Oil Minister: “Venezuela Will Not Withdraw from the U.S. Market”

Rafael Ramirez, Venezuela's Minister of Energy and Oil, says that Venezuela's state-owned oil comapny PDVSA will not sell Citgo, but it might sell one of its refineries, which does not refine Venezuelan crude.

Venezuela Pdvsa president and Minister of Petroleum and Energy Rafael Ramirez
“We will maintain the refineries with which we have supply agreements” said Venezuelan oil minister Rafael Ramirez.
Photo: Venezuelanalysis.com archive.

Caracas, February 23, 2005—Venezuela’s Oil and Energy Minister Rafael Ramirez recently said, “We will not withdraw from the U.S.” The minister’s comments were made during an interview with the Venezuelan newspaper Panorama, in which he explained that economic considerations were leading to the conclusion that Venezuela might have to sell some of its refineries that do not use Venezuelan crude.

“It is our greatest interest to continue in a market that is natural for us,” said Ramirez, referring to the U.S. With regard to the possible sale of the gas station chain Citgo, which Venezuela’s state-run oil company PDVSA owns, Ramirez said, “Opposition sectors want to connect the Citgo subject to a political decision. We will maintain the refineries with which we have supply agreements for Venezuelan crude, where we have a good business.”

In the past few weeks, news stories had been circulating in the U.S. press that Venezuela was considering the sale of Citgo, which has over 14,000 affiliated gas stations five refineries in the U.S. Ramirez said, however, that this is not true. “I want to reiterate that we will maintain a position in Citgo, we are revising some positions that are not convenient to us. There are refineries that don’t refine a single barrel of Venezuelan crude and it is not viable sending our crude to some refineries because of the distance,” he said.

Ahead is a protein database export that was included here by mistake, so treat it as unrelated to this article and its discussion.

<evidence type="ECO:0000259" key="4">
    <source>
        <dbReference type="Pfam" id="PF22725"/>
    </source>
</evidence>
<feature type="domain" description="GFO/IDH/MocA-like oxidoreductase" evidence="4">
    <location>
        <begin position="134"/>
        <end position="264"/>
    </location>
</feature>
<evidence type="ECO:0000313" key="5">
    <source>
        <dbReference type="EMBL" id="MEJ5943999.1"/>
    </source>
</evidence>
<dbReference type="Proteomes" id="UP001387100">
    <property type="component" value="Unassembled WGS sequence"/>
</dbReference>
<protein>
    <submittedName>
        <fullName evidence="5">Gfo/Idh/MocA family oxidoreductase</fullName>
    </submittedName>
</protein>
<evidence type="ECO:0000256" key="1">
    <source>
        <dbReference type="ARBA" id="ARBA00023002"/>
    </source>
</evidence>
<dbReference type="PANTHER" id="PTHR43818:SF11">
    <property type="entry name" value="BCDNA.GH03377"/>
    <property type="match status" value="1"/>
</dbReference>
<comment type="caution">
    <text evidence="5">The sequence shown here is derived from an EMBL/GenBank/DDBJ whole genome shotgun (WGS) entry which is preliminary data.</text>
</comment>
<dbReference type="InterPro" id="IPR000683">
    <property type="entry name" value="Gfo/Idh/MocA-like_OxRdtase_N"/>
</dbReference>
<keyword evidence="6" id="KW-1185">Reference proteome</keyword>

Neither the Citgo-owned refinery Lemont in the U.S. nor Ruhr Oel in Germany “refine a single Venezuelan barrel, so one must ask: Was PDVSA made to buy Mexican, Russian, and Canadian crude? This is not a good business,” said Ramirez. It would be uneconomical for the Lemont and the Ruhr Oel refineries to take Venezuelan crude, according to Ramirez, so holding on to them makes little economic sense.

Rather, Ramirez explained, these refineries were bought solely with the intention of removing control and profits over PDVSA from the Venezuelan state. “At this moment 48% of PDVSA’s assets are abroad and under other jurisdictions. What few realize is that all their costs are brought to Venezuela, but here they evade taxes. A state enterprise that has a strategy to not pay taxes to its owner is involved in an anti-national practice that we are now reversing,” added Ramirez.

Foreign Minister Reaffirms Commitment to US Market

Similarly, in a press release issued yesterday by Venezuela’s Foreign Ministry, Minister Ali Rodríguez said that any suggestion that Venezuela is interested in decreasing oil exports to the U.S. in favor of China is “an enormous falsehood.” “PDVSA’s plan is to increase its production, both to supply new North American demand and that of other countries,” said Rodriguez.

Also, a press release of the Venezuelan Embassy in the U.S. indicated that for December 2004 Venezuela supplied more oil to the U.S. than any other country, making Venezuela the number one oil supplier to the U.S. once again. According to the release, Venezuela supplied 1.6 million barrels per day in December. The other top three oil suppliers to the U.S. are Canada, Mexico, and Saudi Arabia. These three, plus Venezuela, alternate in their ranking for the top four oil suppliers of the U.S.

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